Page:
Wellington Bomber Crash - Old Golf Course, Elveden
Whenever one speaks of ‘the old times’ in Elveden during the war, it will not be too long before someone mentions the Wellington Bomber aeroplane that had crashed on the ‘Golf Course’. It is surprising how many people had been the ‘first’ to have arrived at the site of the crash. However, Reg Flack told us that his father, who lived nearby at Albemarle, had been one of the first at the scene and that he, Reg, had heard that there had been some survivors. Reg told Nev that he thought Ken Jaggard, our next door neighbour, knew someone who had escaped alive from the wreckage, this turned out to be Mr. Alex Jones, the rear gunner. Due to many coincidences, Ken’s brother-in-law, Colin Ashton, Marian’s brother, had made Alex’s acquaintance, many years after the war, through a mutual war-time friend, who had come to attend an RAF reunion at Mildenhall bringing Alex with him. Both lived some distance away. Alex Jones told Colin and his family what had occurred in Elveden on that unforgettable day. Colin’s and Alex’s families have been firm friends ever since that time. Alex is still alive and fairly well and will attain the great age of ninety this year. There is some hope that we will have the privilege of meeting him in May. Meanwhile,the following is a brief summary of what occurred on that dreadful day:-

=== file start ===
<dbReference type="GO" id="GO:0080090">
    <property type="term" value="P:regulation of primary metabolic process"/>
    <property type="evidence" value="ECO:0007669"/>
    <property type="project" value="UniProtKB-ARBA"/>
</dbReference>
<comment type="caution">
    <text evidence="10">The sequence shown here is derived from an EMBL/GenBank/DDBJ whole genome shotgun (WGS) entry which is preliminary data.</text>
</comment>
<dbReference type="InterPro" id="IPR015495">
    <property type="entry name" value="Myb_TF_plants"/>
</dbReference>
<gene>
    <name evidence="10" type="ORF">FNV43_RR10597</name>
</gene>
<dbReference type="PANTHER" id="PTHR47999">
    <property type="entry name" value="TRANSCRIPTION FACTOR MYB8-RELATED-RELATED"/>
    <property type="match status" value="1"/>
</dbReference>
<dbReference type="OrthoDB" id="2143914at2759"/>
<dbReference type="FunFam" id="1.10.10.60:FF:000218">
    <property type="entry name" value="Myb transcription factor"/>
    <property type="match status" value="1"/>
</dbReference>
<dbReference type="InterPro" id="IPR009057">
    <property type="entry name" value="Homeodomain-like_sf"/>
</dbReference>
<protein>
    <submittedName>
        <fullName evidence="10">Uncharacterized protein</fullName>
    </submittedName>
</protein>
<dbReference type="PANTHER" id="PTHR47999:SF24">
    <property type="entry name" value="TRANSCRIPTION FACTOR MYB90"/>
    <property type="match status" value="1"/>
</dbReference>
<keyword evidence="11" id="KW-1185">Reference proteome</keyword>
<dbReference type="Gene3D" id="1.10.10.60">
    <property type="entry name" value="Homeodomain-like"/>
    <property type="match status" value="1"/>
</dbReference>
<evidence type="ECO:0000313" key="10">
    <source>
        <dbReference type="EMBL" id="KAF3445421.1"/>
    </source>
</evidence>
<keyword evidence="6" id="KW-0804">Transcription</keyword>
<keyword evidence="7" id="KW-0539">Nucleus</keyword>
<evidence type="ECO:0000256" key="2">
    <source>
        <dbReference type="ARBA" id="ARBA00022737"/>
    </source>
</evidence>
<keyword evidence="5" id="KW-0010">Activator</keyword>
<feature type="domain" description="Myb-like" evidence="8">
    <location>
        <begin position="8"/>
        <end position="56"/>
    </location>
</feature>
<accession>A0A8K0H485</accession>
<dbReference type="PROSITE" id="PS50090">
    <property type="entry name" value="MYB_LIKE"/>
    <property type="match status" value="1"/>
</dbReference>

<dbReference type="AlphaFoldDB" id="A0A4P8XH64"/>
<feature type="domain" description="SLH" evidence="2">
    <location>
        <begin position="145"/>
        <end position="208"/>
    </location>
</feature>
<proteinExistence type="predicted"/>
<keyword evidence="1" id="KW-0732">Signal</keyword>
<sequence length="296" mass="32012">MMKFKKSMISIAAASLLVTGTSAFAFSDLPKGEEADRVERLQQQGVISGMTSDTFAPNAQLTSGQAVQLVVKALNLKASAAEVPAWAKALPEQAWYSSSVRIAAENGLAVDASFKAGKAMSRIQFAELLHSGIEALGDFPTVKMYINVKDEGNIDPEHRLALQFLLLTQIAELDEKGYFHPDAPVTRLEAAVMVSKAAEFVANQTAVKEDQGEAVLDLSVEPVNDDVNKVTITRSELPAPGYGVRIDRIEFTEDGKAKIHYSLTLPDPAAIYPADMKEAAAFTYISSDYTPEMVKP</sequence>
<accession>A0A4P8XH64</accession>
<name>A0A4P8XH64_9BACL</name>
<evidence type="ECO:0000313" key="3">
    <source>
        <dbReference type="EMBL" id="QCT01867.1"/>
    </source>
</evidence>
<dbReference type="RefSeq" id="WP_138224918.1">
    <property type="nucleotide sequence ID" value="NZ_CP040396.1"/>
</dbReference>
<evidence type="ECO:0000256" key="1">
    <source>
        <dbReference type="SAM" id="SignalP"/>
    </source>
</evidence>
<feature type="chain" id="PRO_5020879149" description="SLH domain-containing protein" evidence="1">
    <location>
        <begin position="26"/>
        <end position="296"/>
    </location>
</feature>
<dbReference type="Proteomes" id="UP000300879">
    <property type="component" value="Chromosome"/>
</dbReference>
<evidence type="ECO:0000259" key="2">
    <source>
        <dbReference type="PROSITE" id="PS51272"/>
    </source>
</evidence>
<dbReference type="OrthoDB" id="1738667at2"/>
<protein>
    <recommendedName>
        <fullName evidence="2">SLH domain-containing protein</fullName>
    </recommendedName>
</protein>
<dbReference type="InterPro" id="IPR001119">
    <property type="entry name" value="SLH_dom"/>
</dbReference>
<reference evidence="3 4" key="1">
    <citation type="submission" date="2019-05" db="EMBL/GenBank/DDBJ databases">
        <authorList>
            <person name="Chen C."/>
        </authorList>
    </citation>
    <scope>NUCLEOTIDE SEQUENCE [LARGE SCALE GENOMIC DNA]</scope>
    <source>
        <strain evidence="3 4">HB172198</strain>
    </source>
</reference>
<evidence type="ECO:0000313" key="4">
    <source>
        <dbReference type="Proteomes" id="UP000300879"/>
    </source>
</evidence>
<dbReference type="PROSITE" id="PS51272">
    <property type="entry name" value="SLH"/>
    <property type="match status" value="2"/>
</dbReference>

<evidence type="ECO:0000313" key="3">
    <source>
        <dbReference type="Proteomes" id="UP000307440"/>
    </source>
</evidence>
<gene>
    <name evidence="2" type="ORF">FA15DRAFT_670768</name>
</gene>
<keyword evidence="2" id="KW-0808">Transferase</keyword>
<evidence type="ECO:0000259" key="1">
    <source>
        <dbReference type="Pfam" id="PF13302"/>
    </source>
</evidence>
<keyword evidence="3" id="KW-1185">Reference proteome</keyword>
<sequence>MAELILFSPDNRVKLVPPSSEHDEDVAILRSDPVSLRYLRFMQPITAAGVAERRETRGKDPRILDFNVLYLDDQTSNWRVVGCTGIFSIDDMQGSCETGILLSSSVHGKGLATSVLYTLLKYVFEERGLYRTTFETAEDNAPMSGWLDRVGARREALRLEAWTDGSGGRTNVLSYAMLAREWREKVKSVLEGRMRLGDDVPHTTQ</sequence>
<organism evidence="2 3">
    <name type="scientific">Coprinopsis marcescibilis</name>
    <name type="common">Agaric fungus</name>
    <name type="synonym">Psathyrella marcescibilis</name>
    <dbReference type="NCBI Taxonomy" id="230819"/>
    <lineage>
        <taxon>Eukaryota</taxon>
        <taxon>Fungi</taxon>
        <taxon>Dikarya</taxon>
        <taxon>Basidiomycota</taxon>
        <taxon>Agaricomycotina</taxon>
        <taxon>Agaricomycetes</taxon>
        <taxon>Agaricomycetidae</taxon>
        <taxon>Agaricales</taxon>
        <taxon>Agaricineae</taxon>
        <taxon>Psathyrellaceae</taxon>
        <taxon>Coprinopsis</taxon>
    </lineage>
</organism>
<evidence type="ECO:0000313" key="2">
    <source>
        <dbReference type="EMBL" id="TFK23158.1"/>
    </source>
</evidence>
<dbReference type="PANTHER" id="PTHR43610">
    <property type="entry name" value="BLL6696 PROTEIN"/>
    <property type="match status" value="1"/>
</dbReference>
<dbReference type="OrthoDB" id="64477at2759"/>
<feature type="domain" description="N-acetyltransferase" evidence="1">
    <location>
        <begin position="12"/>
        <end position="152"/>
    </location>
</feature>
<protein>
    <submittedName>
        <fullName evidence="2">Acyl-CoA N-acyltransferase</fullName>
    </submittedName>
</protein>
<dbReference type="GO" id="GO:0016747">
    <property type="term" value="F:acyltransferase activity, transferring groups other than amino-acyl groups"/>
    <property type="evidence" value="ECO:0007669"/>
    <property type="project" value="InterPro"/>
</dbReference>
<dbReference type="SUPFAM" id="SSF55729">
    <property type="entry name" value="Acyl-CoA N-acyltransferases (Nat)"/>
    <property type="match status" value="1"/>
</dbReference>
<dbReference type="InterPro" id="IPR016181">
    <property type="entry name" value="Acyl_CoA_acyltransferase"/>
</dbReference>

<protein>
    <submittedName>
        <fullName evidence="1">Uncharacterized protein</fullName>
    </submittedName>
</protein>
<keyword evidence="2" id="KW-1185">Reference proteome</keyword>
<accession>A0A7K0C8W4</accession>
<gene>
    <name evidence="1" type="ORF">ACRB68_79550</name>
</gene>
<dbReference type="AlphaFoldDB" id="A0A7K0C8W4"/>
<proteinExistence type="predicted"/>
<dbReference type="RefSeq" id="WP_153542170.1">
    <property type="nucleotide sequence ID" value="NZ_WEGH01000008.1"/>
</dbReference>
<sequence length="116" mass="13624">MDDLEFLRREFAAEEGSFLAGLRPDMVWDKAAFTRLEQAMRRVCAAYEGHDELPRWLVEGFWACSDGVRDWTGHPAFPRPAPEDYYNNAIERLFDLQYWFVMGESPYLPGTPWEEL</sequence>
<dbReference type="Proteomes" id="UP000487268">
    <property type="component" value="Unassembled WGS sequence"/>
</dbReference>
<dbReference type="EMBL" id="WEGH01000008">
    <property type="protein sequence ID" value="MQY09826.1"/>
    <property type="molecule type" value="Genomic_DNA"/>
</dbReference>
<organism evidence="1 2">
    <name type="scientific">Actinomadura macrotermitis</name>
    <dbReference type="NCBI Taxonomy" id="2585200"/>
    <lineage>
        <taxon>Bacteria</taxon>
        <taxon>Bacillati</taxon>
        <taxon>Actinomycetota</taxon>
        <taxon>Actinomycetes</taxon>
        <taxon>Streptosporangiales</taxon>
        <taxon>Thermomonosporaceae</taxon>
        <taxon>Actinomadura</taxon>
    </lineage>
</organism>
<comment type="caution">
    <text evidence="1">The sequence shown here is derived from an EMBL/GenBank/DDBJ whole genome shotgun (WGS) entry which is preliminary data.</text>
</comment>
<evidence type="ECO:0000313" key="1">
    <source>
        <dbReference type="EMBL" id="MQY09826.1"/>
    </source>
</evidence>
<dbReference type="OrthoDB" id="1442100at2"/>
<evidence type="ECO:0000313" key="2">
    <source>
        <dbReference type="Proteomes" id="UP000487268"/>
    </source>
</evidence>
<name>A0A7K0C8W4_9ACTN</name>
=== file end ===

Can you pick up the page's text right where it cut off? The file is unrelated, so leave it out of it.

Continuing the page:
The Crew: P/O. D. Park Fox Pilot. Survived the crash. Sgt. R. Woodhouse 2nd Pilot. Survived Sgt. Morris Navigator. Killed in the crash. Sgt. D. Batty Air Gunner. Survived Sgt. B. Hampson Front Gunner. Killed over Germany. Sgt. Alex Jones Rear Gunner. Survived.
T 2716 Wellington "W" 149 Squadron, RAF Mildenhall, Suffolk. Crashed at Elveden, on the Golf Course, on 12th August 1941. The front Gunner Sgt. Hampson had been killed in the raid over Germany and is buried in Wigan cemetery. The Navigator, Sgt. Gerry Morris of the Royal Canadian Air Force aged 26, was killed in the crash, and is buried at St. John’s Church, Beck Row.
Sgt. Alex Jones was awarded the Distinguished Flying Medal for helping to get the crew out of the crashed aeroplane.
Gillian Turner, April 2000.